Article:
Declaring bankruptcy can damage your credit, but it can also be a pathway to getting your student loans forgiven. You can’t discharge student loans under the bankruptcy code if they are: backed by the federal government or a nonprofit; a scholarship, stipend, or educational benefit you are obligated to repay; or a “qualified education loan.”
You must prove undue hardship in court to cancel the debt in these cases. However, if you can prove that a private student loan is a nonqualified education loan, you may be able to get it discharged under ordinary bankruptcy proceedings.
Therefore, you must prove undue hardship to discharge federal student loans. The process starts with filing bankruptcy and then filing a lawsuit against your lender.
In this guide:
- What is undue hardship?
- How hard is it to get approved for undue hardship?
- Steps to prove undue hardship for student loans
- What are possible results if I try to prove undue hardship?
- Alternatives if I can’t prove undue hardship for student loans
What is undue hardship?
When a person files for student loan bankruptcy, undue hardship refers to a financial situation where continuing to make student loan payments will unfairly affect the borrower’s and their dependents’ well-being. In these cases, with proof of undue hardship, the court system can cancel some or all of the imposing student loan debt.
However, the relief options available to borrowers differ based on the loan type, as the requirements for bankruptcy discharge vary.
Borrowers can discharge nonqualified education loans in bankruptcy without proving undue hardship. These include loans:
- Paid directly to the debtor and that exceed the cost of attendance
- For students who attended school less than half-time
- For unaccredited colleges, trade schools, or foreign schools
- For living expenses and fees during a period of medical or dentistry residency, or while studying for the bar or other professional exams
The debtor must prove undue hardship for federal student loans and private student loans considered qualified education loans.
How to prove undue hardship for student loans under the Brunner test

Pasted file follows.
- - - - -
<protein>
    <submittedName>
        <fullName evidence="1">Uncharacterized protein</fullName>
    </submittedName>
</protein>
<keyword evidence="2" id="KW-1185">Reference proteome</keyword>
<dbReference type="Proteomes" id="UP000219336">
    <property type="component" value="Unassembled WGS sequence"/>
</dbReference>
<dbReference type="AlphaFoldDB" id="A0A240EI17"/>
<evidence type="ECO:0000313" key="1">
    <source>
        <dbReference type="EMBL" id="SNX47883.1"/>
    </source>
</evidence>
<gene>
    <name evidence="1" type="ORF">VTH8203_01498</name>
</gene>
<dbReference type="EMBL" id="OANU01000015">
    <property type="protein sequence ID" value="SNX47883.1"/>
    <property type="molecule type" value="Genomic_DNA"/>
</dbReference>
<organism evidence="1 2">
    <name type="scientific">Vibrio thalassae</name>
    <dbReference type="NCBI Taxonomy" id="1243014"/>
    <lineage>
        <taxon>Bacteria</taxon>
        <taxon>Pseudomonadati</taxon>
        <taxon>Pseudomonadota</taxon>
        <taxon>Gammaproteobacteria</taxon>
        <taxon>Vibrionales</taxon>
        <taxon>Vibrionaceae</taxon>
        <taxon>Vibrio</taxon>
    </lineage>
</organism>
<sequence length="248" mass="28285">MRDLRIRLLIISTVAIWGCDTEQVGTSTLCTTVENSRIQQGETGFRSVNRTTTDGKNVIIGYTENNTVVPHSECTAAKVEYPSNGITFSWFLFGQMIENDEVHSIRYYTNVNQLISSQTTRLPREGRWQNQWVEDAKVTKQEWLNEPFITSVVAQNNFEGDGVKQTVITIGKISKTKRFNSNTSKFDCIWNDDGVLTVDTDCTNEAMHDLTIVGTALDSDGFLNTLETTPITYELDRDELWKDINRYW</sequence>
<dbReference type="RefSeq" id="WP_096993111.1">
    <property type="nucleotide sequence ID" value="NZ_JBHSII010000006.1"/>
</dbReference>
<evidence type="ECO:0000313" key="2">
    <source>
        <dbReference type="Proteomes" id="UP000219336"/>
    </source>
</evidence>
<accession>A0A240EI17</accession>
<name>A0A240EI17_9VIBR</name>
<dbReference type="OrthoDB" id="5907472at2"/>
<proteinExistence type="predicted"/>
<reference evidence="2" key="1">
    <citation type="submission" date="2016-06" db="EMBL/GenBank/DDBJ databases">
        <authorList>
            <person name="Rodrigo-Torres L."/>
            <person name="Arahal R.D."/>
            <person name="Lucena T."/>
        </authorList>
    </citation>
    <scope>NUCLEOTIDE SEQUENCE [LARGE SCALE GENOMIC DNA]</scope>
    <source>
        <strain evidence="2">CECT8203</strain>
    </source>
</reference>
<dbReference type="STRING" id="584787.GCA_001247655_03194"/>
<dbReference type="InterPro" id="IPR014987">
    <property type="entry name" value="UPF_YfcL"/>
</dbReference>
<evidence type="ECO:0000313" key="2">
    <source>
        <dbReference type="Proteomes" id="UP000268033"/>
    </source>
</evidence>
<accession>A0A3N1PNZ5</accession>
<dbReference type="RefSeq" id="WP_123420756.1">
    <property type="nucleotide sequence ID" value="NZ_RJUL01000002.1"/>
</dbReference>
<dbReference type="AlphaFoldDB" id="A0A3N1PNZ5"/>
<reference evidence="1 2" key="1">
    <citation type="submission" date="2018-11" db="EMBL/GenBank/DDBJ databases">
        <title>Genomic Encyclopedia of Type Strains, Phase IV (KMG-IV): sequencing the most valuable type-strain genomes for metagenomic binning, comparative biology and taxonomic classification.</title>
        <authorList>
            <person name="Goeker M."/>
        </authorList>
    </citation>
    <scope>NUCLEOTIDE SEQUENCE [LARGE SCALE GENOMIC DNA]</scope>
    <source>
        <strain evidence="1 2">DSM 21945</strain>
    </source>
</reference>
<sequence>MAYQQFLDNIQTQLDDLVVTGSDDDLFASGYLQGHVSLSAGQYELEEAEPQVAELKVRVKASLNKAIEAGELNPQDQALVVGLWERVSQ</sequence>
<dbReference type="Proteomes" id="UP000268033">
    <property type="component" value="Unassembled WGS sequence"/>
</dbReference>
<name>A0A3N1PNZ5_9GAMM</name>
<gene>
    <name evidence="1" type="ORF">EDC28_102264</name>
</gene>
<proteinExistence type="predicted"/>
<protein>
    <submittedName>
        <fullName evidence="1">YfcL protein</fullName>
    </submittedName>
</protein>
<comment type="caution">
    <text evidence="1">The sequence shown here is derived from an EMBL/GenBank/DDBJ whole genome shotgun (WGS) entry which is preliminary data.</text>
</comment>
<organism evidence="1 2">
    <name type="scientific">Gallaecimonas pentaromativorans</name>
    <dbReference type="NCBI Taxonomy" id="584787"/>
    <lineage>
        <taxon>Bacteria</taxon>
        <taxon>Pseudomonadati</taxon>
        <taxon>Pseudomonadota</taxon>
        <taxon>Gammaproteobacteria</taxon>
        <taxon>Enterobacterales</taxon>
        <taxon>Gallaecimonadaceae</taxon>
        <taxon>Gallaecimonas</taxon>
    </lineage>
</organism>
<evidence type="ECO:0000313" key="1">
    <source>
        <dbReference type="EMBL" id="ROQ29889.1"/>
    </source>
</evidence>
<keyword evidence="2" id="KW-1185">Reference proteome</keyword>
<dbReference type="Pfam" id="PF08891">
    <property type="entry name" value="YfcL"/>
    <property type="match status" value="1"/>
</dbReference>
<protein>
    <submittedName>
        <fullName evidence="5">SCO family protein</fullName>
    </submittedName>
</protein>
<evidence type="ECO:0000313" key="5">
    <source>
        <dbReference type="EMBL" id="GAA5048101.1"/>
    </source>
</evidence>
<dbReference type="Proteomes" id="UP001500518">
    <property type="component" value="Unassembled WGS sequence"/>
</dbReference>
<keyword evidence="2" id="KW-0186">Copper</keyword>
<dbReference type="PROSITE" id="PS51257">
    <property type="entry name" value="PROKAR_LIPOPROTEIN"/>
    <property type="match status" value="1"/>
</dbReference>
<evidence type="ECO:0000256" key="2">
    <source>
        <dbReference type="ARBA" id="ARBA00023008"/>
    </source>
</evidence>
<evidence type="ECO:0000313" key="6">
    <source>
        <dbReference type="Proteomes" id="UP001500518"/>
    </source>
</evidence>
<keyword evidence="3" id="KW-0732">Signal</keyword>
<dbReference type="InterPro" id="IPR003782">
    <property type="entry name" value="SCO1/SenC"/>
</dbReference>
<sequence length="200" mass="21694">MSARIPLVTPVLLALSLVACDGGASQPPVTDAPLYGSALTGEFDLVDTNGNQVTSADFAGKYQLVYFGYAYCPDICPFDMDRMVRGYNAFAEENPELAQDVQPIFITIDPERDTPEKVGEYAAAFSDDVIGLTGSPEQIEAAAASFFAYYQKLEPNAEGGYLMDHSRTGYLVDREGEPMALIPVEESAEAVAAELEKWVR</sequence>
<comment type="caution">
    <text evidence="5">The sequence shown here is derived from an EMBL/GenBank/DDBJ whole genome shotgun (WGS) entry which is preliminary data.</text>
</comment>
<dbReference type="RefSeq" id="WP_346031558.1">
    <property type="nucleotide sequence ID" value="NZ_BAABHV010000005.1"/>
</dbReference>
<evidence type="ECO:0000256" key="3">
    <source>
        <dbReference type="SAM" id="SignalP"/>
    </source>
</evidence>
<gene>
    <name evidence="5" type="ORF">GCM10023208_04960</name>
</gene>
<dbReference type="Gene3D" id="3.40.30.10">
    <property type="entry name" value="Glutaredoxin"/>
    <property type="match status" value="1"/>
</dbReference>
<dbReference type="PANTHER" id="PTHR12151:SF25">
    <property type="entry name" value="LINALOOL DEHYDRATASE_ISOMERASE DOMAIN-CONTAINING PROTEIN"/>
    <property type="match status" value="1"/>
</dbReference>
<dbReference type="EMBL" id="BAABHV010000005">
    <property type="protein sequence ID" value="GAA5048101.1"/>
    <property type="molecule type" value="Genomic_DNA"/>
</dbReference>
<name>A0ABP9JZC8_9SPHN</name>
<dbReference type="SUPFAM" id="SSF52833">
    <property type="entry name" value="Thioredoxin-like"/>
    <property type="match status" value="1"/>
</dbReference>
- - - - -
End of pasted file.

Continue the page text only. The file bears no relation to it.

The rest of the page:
Where you live can affect how courts consider your student loans for discharge in bankruptcy proceedings. Many bankruptcy courts in the U.S. defer to the “Brunner test” to determine undue hardship.
The Brunner test requires debtors to show they:
- Would not be able to maintain a minimal standard of living if forced to repay the loan
- Have made good-faith efforts to repay the loan before declaring bankruptcy
- Are experiencing a financial situation that is not temporary and which they expect to persist rather than improve
How to prove undue hardship for student loans under the totality of circumstances approach
The First and Eighth Circuit Court of Appeals courts have historically used a less stringent test that considers the “totality of circumstances.”
These include courts in the following states and territories:
- New Hampshire
- North Dakota
- Puerto Rico
- Rhode Island
- South Dakota
The totality of circumstances approach takes into account the debtor’s:
- Past, present, and future financial circumstances
- Reasonable and necessary living expenses
- Other circumstances and relevant facts
Considered more flexible than the Brunner test, this approach results in more student loan discharges.
Even among courts that apply the Brunner test to prove undue hardship, results can vary. The Fifth Circuit (Mississippi, Louisiana, and Texas) has a reputation for applying the Brunner test so strictly that proving undue hardship is almost impossible.
For example, in 2016, a debtor who lived in Maine had her loans discharged after the court considered the totality of her circumstances. Meanwhile, a debtor in a similar situation in Texas failed because the court determined she didn’t pass the Brunner test.
How hard is it to get approved for undue hardship?
Approval can be strenuous since it requires proof in a court of law. Whether you aim to have federal or private student loans discharged, the process is the same. Unless you can prove you have a nonqualified education loan, you must first file an adversary proceeding—a lawsuit against your creditor.
In 2020, almost a quarter of a million borrowers with student loans declared bankruptcy. Of that group, around 300 student loan borrowers—about one-tenth of a percent of those who filed for bankruptcy—had their debt discharged.
These statistics can seem disheartening. They contribute to the common belief that borrowers can never discharge student loan debt through bankruptcy.
But data supports that those who properly attempt to get approved for undue hardship are more likely to be approved.
Source: Iuliano, J. (2020) Duke Law Journal.
A researcher who published an article in the Duke Law Journal found that of the student loan debtors in bankruptcy in 2017, just 447 requested discharge.
Of those who requested a discharge, 60% had favorable outcomes of either full discharge, default judgment, or settlement.
The full 100% of the student loan debtors who did not request a discharge had the unfavorable outcome of retaining their student debt.
The only difference between these two groups is the former filed an adversary proceeding and attempted to prove undue hardship, and the latter did not.
What does filing an adversary proceeding do?
Filing an adversary proceeding allows the lender to contest the suit. The Consumer Bankruptcy Rights Center found that in 15 years (as of 2017), the Fifth Circuit had not discharged a single student loan debt in cases the lenders contested.
However, evidence suggests student loan lenders fight against discharge in the few cases they think they can win but choose to settle most cases. Settlement results in more favorable outcomes for the debtors, such as decreased balances, lower interest rates, and extended repayment periods.
Results of settlements